Arsenal legend Martin Keown has finally revealed who managed to hit Sir Alex Ferguson in the face with a slice of pizza in the tunnel at Old Trafford exactly 10 years ago tomorrow, although he still couldn't bring himself to grass on the culprit by name.
The Gunners had their record-breaking unbeaten streak brought to an end after 49 matches with a controversial 2-0 defeat to Man United on October 24, 2004, but it was the post-match 'Battle of the Buffet' and the bitter rivalry between the two Premier League giants that's lived far longer in the memory than any individual result.
Keown had his fair shaw of infamous scrapes with United during 13 years as an Arsenal player, but retired the year before a titanic tussle which still draws the ire of both Ferguson and Arsene Wenger to this day.
When asked by the Daily Mail who managed to to stain the veteran United coach's brow with mix of tomato and mozzarella the ex-England centre-back attempted to be diplomatic, although he couldn't help but implicate Cesc Fabregas in the process.
Cesc identified as the pizza fiend
"As I said on the radio a few years ago, from what I understand it was a Spanish fella with great technique.
"Even when it came to the pizza he had great technique. He threw it like a Frisbee."
That intense food-fight in the tunnel was sparked by a Arsenal's fury over a string of decisions in one of the most contentious matches in Premier League history.
United emerged victorious thanks largely to a penalty awarded by Mike Riley late on after a tussle between Sol Campbell and Wayne Rooney, with the official decided there'd been sufficient contact to warrant a spot kick.
Arsenal protested that call bitterly and Wenger was equally furious that the goalscorer Ruud van Nistelrooy had not been punished for an early challenge on Ashley Cole, with the Dutchman later receiving a retrospective three-match ban for that tackle.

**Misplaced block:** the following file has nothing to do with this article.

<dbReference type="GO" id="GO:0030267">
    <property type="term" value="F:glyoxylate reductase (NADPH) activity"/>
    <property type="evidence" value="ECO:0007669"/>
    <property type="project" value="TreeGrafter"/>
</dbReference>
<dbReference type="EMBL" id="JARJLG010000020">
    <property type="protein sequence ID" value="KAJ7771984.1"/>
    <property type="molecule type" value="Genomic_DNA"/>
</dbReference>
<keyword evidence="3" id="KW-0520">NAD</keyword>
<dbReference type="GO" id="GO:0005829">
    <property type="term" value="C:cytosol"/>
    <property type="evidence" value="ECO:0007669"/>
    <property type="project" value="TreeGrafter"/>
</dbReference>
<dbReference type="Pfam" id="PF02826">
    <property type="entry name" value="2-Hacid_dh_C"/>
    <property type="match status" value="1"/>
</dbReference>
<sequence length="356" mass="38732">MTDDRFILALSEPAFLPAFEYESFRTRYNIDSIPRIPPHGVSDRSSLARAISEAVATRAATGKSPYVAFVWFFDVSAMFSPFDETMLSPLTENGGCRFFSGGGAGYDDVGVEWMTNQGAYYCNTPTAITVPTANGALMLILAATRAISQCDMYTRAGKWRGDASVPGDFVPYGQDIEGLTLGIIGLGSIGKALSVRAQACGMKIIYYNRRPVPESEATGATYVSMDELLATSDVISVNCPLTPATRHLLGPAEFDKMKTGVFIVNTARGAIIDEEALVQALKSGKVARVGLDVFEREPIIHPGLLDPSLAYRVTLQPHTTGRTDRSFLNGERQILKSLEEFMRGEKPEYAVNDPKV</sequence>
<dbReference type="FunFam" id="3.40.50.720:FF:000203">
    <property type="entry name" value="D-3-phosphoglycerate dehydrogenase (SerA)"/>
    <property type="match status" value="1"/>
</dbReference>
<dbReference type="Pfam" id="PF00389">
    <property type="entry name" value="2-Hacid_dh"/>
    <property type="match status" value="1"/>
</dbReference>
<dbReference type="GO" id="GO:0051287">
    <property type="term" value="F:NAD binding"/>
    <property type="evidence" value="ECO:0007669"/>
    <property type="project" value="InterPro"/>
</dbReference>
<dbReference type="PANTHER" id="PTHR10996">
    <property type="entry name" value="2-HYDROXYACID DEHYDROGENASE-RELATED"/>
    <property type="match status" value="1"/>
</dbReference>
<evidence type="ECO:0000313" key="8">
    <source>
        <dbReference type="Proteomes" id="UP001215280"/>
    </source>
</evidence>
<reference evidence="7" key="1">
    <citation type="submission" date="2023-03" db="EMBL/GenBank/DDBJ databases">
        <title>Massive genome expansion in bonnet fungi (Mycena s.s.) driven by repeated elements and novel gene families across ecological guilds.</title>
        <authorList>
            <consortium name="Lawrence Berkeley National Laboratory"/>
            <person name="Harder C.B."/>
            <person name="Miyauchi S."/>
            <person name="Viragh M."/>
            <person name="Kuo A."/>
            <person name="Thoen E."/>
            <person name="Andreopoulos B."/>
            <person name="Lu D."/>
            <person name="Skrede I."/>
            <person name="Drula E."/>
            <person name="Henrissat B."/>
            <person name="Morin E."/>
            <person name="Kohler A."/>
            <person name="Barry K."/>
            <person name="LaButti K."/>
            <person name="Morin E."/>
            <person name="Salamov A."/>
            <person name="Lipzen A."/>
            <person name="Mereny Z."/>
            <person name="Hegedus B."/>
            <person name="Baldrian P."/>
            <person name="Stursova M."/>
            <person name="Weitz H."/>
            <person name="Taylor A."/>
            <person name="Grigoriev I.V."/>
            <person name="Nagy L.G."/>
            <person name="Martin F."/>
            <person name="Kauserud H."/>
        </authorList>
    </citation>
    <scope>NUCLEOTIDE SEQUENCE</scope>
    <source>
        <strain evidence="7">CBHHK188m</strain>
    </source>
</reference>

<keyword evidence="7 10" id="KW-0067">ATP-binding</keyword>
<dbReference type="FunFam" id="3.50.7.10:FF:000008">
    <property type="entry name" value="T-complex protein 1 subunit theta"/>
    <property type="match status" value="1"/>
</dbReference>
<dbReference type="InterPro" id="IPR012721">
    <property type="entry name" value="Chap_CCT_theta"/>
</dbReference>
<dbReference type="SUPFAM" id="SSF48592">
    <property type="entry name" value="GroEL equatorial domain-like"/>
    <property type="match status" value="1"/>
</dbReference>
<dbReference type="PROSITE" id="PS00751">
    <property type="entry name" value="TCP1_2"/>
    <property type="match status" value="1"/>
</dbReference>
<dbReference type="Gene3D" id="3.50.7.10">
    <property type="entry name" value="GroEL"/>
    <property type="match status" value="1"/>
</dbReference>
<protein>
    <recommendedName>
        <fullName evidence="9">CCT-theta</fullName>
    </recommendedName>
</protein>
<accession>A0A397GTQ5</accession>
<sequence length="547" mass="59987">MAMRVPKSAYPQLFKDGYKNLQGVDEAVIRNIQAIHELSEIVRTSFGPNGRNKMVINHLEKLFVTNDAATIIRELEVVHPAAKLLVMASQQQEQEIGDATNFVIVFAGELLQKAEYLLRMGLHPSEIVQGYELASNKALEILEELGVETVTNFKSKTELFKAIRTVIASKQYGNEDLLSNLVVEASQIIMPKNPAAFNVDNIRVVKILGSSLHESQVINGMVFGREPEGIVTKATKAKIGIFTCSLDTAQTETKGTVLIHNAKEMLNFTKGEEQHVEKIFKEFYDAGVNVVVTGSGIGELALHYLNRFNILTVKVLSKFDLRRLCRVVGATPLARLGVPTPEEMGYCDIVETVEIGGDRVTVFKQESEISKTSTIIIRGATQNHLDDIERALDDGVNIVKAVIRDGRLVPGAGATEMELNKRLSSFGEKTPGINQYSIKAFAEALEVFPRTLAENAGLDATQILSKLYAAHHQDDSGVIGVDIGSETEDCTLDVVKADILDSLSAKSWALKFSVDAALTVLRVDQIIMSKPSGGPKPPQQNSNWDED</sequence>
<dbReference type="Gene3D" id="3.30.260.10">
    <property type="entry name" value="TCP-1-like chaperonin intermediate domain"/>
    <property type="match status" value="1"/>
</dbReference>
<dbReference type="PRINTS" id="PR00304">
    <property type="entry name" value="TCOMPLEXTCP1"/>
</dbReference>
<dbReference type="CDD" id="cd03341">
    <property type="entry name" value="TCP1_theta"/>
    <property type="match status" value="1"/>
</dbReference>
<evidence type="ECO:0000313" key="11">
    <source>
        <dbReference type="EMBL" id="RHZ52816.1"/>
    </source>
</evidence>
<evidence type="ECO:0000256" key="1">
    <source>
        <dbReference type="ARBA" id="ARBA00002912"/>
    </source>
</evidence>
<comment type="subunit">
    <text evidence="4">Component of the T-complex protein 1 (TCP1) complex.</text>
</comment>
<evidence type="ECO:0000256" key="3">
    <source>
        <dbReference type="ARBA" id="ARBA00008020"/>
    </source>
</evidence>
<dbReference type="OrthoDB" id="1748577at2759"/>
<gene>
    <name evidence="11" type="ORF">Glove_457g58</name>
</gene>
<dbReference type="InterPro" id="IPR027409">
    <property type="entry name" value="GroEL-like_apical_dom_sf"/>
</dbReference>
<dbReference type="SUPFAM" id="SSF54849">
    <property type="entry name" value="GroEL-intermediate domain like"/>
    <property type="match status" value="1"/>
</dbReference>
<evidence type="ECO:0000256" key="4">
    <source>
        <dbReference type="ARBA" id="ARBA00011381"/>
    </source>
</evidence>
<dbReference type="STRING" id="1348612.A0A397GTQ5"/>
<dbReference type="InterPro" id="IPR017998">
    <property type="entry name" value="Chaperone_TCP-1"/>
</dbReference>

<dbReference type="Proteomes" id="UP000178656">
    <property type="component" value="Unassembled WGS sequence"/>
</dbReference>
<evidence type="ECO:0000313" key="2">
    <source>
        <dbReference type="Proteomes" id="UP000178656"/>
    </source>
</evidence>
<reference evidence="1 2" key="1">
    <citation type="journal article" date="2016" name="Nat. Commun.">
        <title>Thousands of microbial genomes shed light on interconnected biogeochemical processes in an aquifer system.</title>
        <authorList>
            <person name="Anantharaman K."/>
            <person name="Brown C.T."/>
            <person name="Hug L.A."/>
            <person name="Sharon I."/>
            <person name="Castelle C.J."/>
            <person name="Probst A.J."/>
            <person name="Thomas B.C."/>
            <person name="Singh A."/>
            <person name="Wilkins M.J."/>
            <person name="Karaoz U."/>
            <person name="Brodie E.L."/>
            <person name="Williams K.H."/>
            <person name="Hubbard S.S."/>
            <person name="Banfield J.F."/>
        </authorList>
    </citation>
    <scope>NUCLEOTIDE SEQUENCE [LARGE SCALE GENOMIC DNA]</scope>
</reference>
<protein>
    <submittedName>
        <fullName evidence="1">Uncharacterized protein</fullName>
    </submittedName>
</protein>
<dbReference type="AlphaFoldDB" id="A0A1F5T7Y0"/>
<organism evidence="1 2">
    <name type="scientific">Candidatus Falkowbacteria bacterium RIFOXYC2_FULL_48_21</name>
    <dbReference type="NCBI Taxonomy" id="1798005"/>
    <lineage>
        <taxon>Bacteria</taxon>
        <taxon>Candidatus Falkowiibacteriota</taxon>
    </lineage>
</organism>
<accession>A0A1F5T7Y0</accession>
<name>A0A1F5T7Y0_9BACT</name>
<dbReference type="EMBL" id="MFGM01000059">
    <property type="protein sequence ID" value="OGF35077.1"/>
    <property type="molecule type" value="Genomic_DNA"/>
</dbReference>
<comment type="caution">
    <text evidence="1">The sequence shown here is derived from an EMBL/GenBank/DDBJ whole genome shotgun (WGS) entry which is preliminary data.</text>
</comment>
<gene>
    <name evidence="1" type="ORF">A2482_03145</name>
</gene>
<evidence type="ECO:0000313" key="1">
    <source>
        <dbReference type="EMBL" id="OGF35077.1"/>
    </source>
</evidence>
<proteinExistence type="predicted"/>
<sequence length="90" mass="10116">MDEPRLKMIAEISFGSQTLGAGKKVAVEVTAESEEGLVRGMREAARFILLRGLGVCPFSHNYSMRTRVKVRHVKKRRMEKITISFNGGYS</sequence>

Bitter rivalry, the like of which may never be seen again
Keown was one of the key protagonists in another scuffle at the Theatre of Dreams, 12 months before that bread-based tunnel battle, and believes that the explosion of emotion after the full-time whistle shows how much both sets of players were desperate to prove their superiority.
He said: "I think “the Battle of the Buffet” was indicative of where these games between United and Arsenal were heading.
"It had never spilled off the pitch before but that was the extent of the rivalry. I think the players saw the managers going at each other and then it all kicked off.
"For years United and Arsenal were the two dominant teams in the Premier League, and there was that tension between Ferguson and Wenger. But I don’t think Arsene ever hated him, and he didn’t obsess about United."
Wenger and Ferguson's feud has thankfully softened in recent years, but at that point a decade ago the pair very nearly came to blows and were quite possibly never angrier in the whole of their esteemed managerial careers.
Fabregas is the man who has managed until row to avoid direct attention for what happened on that fateful Sunday, but perhaps its time the current Chelsea star to give us his version of events while Arsenal & Man United fans are taking a welcome walk down memory lane.
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